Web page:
Posted by News Express | 16 September 2020 | 756 times
By EMMANUEL ACHA
There was a mild drama on Tuesday in an Enugu State High Court presided over by Justice C. C. Ani as counsels struggled for legal representation of six dead plaintiffs in a land dispute.
The News Agency of Nigeria (NAN) reports that the case which was filed in 2005 is between Ugwuaji and Ogui Nike communities in Enugu South and Enugu North Local Government Areas respectively.
The plaintiffs on record in the suit No. E/439/2005 are Benjamin Atu, Aneke Ede, Jackson Nshi, Ewo Nnaji, Godwin Ani and Sunday Ngene for themselves and Ugwuaji community.
The first set of respondents are Igwe Tony Ojukwu, Joseph Nnaji, Ikechukwu Agbo and Paul Anike for themselves and members of Ogui Nike community.
When the matter was called up, Counsel to the first set of defendants, Mr Kelvin Nwafor (SAN), told the court that the plaintiffs on record were dead and was bringing a motion to substitute them.
He said that the rules provided that either the lawyers for the plaintiffs or defendants could apply to bring new plaintiffs in such circumstance.
Nwafor said that the first set of defendants had waited for too long for the counsel to the plaintiffs to bring a motion to substitute the plaintiffs on record, but he had failed to do so.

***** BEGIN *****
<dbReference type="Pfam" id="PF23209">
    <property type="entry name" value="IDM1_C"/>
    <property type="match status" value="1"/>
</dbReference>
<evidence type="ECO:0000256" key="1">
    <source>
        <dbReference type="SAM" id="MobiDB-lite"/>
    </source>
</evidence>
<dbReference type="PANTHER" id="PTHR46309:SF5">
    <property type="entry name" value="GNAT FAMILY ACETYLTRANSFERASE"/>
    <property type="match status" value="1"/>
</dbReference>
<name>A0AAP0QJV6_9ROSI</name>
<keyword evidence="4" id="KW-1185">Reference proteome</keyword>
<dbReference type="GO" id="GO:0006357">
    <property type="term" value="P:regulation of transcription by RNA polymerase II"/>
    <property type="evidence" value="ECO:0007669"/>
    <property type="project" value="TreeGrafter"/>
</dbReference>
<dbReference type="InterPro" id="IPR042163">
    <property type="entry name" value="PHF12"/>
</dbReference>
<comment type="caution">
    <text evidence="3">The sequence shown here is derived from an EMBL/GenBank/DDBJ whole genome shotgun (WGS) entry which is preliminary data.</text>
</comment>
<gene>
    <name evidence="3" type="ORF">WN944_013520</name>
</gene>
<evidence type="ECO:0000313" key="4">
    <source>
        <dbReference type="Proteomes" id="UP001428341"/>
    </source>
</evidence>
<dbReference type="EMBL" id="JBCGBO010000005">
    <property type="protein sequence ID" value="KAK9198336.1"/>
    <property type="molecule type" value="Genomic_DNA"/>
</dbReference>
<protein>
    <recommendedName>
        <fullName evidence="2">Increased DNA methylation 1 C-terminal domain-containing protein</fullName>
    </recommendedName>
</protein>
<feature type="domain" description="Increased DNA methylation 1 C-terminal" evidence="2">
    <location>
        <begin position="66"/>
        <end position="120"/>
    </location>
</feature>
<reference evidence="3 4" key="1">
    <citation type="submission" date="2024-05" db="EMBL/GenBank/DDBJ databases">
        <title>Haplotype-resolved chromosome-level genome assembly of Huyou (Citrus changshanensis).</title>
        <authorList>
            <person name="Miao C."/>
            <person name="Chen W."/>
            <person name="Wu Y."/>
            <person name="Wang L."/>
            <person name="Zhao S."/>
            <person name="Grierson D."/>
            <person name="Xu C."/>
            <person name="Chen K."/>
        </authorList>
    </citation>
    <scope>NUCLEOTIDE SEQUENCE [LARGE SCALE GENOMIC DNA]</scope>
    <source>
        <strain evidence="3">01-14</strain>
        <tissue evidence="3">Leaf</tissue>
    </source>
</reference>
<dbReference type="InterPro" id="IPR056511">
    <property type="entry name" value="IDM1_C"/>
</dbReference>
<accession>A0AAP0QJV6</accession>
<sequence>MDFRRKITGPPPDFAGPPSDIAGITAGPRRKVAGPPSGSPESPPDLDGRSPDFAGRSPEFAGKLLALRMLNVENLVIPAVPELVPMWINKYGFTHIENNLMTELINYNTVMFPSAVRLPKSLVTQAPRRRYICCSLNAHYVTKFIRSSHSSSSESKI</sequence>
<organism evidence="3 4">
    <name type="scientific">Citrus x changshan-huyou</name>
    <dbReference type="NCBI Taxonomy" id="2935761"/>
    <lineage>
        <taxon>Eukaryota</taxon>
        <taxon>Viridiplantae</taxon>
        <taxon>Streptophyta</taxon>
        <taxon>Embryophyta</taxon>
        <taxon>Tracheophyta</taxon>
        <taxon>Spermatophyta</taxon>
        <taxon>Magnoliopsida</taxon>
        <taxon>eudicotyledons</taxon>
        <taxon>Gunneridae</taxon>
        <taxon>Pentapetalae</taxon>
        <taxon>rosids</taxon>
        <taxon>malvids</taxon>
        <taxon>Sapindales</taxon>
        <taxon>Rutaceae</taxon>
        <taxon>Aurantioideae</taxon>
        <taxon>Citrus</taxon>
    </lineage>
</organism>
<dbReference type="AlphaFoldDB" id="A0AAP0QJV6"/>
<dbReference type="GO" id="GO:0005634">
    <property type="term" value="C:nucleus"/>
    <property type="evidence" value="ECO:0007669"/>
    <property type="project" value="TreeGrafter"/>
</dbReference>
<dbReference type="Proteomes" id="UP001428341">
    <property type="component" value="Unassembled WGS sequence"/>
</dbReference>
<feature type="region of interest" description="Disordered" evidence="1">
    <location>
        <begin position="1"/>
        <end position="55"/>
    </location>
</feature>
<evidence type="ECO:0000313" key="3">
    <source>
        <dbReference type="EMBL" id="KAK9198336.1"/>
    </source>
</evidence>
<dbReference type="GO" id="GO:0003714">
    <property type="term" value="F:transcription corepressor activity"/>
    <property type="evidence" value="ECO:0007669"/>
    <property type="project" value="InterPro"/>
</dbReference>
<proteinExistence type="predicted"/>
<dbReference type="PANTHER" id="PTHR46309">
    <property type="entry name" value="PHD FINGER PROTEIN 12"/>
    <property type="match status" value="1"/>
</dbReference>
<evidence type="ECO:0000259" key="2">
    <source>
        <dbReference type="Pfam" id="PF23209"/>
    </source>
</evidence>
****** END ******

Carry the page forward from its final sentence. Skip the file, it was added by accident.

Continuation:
The counsel said he sought to substitute the dead plaintiffs with living plaintiffs from the same community.
He told the court that the dead plaintiffs had earlier withdrawn their statements of claim before their demise and that it was improper for anyone to claim to be representing them.
“You cannot be representing anyone who is in the grave,” he said.
Nwafor also moved a motion to substitute one of the first set of defendants, Igwe Tony Ojukwu, whom he said was late, with Mr Donatus Ojukwu.
However, Mr Emeka Offordile (SAN), who announced appearance for the plaintiffs, objected to the submissions of Nwufor to substitute the dead plaintiffs on record.
Offordile said that the issue of representation of the plaintiffs was contentious, adding that it had to be resolved first before substitution.
Also, Mr Chimezie Nkwor, who also entered appearance for the plaintiffs, said that he was duly briefed to take over the matter from Offordile.
Nkwor said that he had filed and served Offordile the application of change of counsel in the matter, adding that the application was ripe for hearing.
The counsel, while moving the motion on the application, told the court that he was the right person to represent the community.
He prayed the court to recognise him as the rightful counsel to the plaintiffs and strike out Offordile’ name as the plaintiffs’ counsel.
In an interview, Offordile told NAN that he had been representing the community since the matter started in 2005.
He however said that some young men in the community brought an application for change of counsel in the matter.
“But there are others who said they do not have problems with me as their counsel,” Offordile said.
The judge, who had earlier told the counsels that the court would prefer to resolve the issue of legal representation, adjourned the matter until Sept. 29, for continuation of adoption of processes.
NAN recalls that no fewer than six judges of the state high court have heard the matter since it was instituted. (NAN)
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